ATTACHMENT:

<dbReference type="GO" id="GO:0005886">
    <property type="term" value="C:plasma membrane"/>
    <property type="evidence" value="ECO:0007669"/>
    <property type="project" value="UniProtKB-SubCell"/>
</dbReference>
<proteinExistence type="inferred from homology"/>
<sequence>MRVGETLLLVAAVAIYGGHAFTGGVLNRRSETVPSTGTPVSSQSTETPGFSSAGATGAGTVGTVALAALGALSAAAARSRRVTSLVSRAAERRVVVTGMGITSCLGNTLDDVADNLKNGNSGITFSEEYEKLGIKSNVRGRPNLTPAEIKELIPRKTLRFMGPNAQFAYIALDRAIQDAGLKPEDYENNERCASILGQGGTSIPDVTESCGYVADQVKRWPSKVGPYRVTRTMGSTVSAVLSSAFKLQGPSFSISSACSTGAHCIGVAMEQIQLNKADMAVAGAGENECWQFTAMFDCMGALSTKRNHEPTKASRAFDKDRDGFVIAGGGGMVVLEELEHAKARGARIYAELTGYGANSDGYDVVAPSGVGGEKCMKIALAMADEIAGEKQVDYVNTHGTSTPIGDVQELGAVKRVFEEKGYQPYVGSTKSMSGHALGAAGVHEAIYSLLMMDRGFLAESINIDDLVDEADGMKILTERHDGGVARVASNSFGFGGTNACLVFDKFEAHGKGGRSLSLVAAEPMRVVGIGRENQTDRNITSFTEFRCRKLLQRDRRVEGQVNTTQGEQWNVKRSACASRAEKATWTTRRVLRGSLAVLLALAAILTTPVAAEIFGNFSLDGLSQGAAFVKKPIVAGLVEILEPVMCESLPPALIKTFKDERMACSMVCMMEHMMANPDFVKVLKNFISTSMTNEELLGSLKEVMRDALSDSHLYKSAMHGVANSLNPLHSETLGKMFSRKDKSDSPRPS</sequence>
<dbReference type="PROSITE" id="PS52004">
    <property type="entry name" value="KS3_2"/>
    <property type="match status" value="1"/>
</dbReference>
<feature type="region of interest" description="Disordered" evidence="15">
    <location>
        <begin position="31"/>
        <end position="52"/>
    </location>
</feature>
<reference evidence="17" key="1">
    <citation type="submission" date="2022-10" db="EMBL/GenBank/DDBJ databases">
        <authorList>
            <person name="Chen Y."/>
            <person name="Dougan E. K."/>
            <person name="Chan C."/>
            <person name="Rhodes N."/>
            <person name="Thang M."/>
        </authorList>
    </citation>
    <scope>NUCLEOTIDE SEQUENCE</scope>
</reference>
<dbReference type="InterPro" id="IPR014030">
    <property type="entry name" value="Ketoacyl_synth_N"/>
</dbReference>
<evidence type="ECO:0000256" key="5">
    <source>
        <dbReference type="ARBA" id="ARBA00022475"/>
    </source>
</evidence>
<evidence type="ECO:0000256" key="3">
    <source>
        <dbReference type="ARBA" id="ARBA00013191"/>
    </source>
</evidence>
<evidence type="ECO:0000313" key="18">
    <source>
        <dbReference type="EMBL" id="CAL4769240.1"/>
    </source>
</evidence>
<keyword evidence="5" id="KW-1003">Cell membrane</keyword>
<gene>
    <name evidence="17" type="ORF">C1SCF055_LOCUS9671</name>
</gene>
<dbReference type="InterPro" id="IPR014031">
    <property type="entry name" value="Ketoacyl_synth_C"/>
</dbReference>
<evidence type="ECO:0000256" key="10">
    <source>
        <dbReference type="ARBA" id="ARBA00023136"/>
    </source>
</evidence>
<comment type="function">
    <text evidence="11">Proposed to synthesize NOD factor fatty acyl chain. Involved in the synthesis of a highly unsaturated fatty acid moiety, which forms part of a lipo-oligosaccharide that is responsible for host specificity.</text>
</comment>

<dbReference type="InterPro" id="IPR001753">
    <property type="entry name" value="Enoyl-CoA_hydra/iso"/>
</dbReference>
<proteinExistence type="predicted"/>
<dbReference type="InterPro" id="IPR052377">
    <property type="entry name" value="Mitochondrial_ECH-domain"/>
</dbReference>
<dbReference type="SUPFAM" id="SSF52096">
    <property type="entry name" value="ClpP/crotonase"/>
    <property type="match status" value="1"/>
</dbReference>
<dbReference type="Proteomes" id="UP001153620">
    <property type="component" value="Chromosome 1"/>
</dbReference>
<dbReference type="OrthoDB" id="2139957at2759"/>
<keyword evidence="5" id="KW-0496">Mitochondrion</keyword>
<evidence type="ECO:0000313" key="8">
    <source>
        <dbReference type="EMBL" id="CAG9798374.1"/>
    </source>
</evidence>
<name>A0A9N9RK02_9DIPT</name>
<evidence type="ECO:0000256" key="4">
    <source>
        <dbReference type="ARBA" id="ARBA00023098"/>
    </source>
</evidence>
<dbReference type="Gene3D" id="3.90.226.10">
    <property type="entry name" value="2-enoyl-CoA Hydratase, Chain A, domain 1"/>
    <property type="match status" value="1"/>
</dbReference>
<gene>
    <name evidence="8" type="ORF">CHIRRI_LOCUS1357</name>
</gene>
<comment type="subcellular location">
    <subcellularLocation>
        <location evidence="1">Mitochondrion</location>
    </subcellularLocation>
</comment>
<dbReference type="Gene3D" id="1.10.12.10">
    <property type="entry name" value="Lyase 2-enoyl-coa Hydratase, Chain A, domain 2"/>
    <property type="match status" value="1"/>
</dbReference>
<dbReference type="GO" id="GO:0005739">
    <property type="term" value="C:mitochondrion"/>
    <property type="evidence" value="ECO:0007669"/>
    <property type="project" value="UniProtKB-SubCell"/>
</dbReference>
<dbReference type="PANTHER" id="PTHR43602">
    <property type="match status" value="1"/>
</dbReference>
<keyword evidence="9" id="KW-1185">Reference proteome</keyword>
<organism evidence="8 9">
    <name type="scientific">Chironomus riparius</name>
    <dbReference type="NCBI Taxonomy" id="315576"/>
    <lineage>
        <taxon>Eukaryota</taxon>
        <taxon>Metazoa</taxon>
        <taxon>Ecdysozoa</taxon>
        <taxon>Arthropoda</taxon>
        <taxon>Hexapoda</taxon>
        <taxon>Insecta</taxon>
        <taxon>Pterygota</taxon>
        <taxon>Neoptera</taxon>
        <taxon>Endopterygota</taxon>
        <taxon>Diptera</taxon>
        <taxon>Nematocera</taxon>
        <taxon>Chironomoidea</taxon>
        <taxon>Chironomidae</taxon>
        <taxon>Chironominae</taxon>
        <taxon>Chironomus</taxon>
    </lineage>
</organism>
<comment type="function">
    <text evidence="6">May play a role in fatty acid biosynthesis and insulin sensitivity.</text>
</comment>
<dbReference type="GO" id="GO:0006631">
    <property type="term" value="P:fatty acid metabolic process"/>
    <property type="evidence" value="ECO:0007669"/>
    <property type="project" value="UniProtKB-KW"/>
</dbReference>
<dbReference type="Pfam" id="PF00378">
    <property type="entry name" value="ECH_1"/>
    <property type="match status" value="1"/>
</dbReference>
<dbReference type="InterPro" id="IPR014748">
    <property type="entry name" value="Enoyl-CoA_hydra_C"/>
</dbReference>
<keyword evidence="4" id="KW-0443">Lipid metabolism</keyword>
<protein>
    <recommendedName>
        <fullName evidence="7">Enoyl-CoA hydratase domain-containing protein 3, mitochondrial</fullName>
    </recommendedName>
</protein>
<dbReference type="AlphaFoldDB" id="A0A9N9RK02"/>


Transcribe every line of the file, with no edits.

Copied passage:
<dbReference type="GO" id="GO:0005886">
    <property type="term" value="C:plasma membrane"/>
    <property type="evidence" value="ECO:0007669"/>
    <property type="project" value="UniProtKB-SubCell"/>
</dbReference>
<proteinExistence type="inferred from homology"/>
<sequence>MRVGETLLLVAAVAIYGGHAFTGGVLNRRSETVPSTGTPVSSQSTETPGFSSAGATGAGTVGTVALAALGALSAAAARSRRVTSLVSRAAERRVVVTGMGITSCLGNTLDDVADNLKNGNSGITFSEEYEKLGIKSNVRGRPNLTPAEIKELIPRKTLRFMGPNAQFAYIALDRAIQDAGLKPEDYENNERCASILGQGGTSIPDVTESCGYVADQVKRWPSKVGPYRVTRTMGSTVSAVLSSAFKLQGPSFSISSACSTGAHCIGVAMEQIQLNKADMAVAGAGENECWQFTAMFDCMGALSTKRNHEPTKASRAFDKDRDGFVIAGGGGMVVLEELEHAKARGARIYAELTGYGANSDGYDVVAPSGVGGEKCMKIALAMADEIAGEKQVDYVNTHGTSTPIGDVQELGAVKRVFEEKGYQPYVGSTKSMSGHALGAAGVHEAIYSLLMMDRGFLAESINIDDLVDEADGMKILTERHDGGVARVASNSFGFGGTNACLVFDKFEAHGKGGRSLSLVAAEPMRVVGIGRENQTDRNITSFTEFRCRKLLQRDRRVEGQVNTTQGEQWNVKRSACASRAEKATWTTRRVLRGSLAVLLALAAILTTPVAAEIFGNFSLDGLSQGAAFVKKPIVAGLVEILEPVMCESLPPALIKTFKDERMACSMVCMMEHMMANPDFVKVLKNFISTSMTNEELLGSLKEVMRDALSDSHLYKSAMHGVANSLNPLHSETLGKMFSRKDKSDSPRPS</sequence>
<dbReference type="PROSITE" id="PS52004">
    <property type="entry name" value="KS3_2"/>
    <property type="match status" value="1"/>
</dbReference>
<feature type="region of interest" description="Disordered" evidence="15">
    <location>
        <begin position="31"/>
        <end position="52"/>
    </location>
</feature>
<reference evidence="17" key="1">
    <citation type="submission" date="2022-10" db="EMBL/GenBank/DDBJ databases">
        <authorList>
            <person name="Chen Y."/>
            <person name="Dougan E. K."/>
            <person name="Chan C."/>
            <person name="Rhodes N."/>
            <person name="Thang M."/>
        </authorList>
    </citation>
    <scope>NUCLEOTIDE SEQUENCE</scope>
</reference>
<dbReference type="InterPro" id="IPR014030">
    <property type="entry name" value="Ketoacyl_synth_N"/>
</dbReference>
<evidence type="ECO:0000256" key="5">
    <source>
        <dbReference type="ARBA" id="ARBA00022475"/>
    </source>
</evidence>
<evidence type="ECO:0000256" key="3">
    <source>
        <dbReference type="ARBA" id="ARBA00013191"/>
    </source>
</evidence>
<evidence type="ECO:0000313" key="18">
    <source>
        <dbReference type="EMBL" id="CAL4769240.1"/>
    </source>
</evidence>
<keyword evidence="5" id="KW-1003">Cell membrane</keyword>
<gene>
    <name evidence="17" type="ORF">C1SCF055_LOCUS9671</name>
</gene>
<dbReference type="InterPro" id="IPR014031">
    <property type="entry name" value="Ketoacyl_synth_C"/>
</dbReference>
<evidence type="ECO:0000256" key="10">
    <source>
        <dbReference type="ARBA" id="ARBA00023136"/>
    </source>
</evidence>
<comment type="function">
    <text evidence="11">Proposed to synthesize NOD factor fatty acyl chain. Involved in the synthesis of a highly unsaturated fatty acid moiety, which forms part of a lipo-oligosaccharide that is responsible for host specificity.</text>
</comment>

<dbReference type="InterPro" id="IPR001753">
    <property type="entry name" value="Enoyl-CoA_hydra/iso"/>
</dbReference>
<proteinExistence type="predicted"/>
<dbReference type="InterPro" id="IPR052377">
    <property type="entry name" value="Mitochondrial_ECH-domain"/>
</dbReference>
<dbReference type="SUPFAM" id="SSF52096">
    <property type="entry name" value="ClpP/crotonase"/>
    <property type="match status" value="1"/>
</dbReference>
<dbReference type="Proteomes" id="UP001153620">
    <property type="component" value="Chromosome 1"/>
</dbReference>
<dbReference type="OrthoDB" id="2139957at2759"/>
<keyword evidence="5" id="KW-0496">Mitochondrion</keyword>
<evidence type="ECO:0000313" key="8">
    <source>
        <dbReference type="EMBL" id="CAG9798374.1"/>
    </source>
</evidence>
<name>A0A9N9RK02_9DIPT</name>
<evidence type="ECO:0000256" key="4">
    <source>
        <dbReference type="ARBA" id="ARBA00023098"/>
    </source>
</evidence>
<dbReference type="Gene3D" id="3.90.226.10">
    <property type="entry name" value="2-enoyl-CoA Hydratase, Chain A, domain 1"/>
    <property type="match status" value="1"/>
</dbReference>
<gene>
    <name evidence="8" type="ORF">CHIRRI_LOCUS1357</name>
</gene>
<comment type="subcellular location">
    <subcellularLocation>
        <location evidence="1">Mitochondrion</location>
    </subcellularLocation>
</comment>
<dbReference type="Gene3D" id="1.10.12.10">
    <property type="entry name" value="Lyase 2-enoyl-coa Hydratase, Chain A, domain 2"/>
    <property type="match status" value="1"/>
</dbReference>
<dbReference type="GO" id="GO:0005739">
    <property type="term" value="C:mitochondrion"/>
    <property type="evidence" value="ECO:0007669"/>
    <property type="project" value="UniProtKB-SubCell"/>
</dbReference>
<dbReference type="PANTHER" id="PTHR43602">
    <property type="match status" value="1"/>
</dbReference>
<keyword evidence="9" id="KW-1185">Reference proteome</keyword>
<organism evidence="8 9">
    <name type="scientific">Chironomus riparius</name>
    <dbReference type="NCBI Taxonomy" id="315576"/>
    <lineage>
        <taxon>Eukaryota</taxon>
        <taxon>Metazoa</taxon>
        <taxon>Ecdysozoa</taxon>
        <taxon>Arthropoda</taxon>
        <taxon>Hexapoda</taxon>
        <taxon>Insecta</taxon>
        <taxon>Pterygota</taxon>
        <taxon>Neoptera</taxon>
        <taxon>Endopterygota</taxon>
        <taxon>Diptera</taxon>
        <taxon>Nematocera</taxon>
        <taxon>Chironomoidea</taxon>
        <taxon>Chironomidae</taxon>
        <taxon>Chironominae</taxon>
        <taxon>Chironomus</taxon>
    </lineage>
</organism>
<comment type="function">
    <text evidence="6">May play a role in fatty acid biosynthesis and insulin sensitivity.</text>
</comment>
<dbReference type="GO" id="GO:0006631">
    <property type="term" value="P:fatty acid metabolic process"/>
    <property type="evidence" value="ECO:0007669"/>
    <property type="project" value="UniProtKB-KW"/>
</dbReference>
<dbReference type="Pfam" id="PF00378">
    <property type="entry name" value="ECH_1"/>
    <property type="match status" value="1"/>
</dbReference>
<dbReference type="InterPro" id="IPR014748">
    <property type="entry name" value="Enoyl-CoA_hydra_C"/>
</dbReference>
<keyword evidence="4" id="KW-0443">Lipid metabolism</keyword>
<protein>
    <recommendedName>
        <fullName evidence="7">Enoyl-CoA hydratase domain-containing protein 3, mitochondrial</fullName>
    </recommendedName>
</protein>
<dbReference type="AlphaFoldDB" id="A0A9N9RK02"/>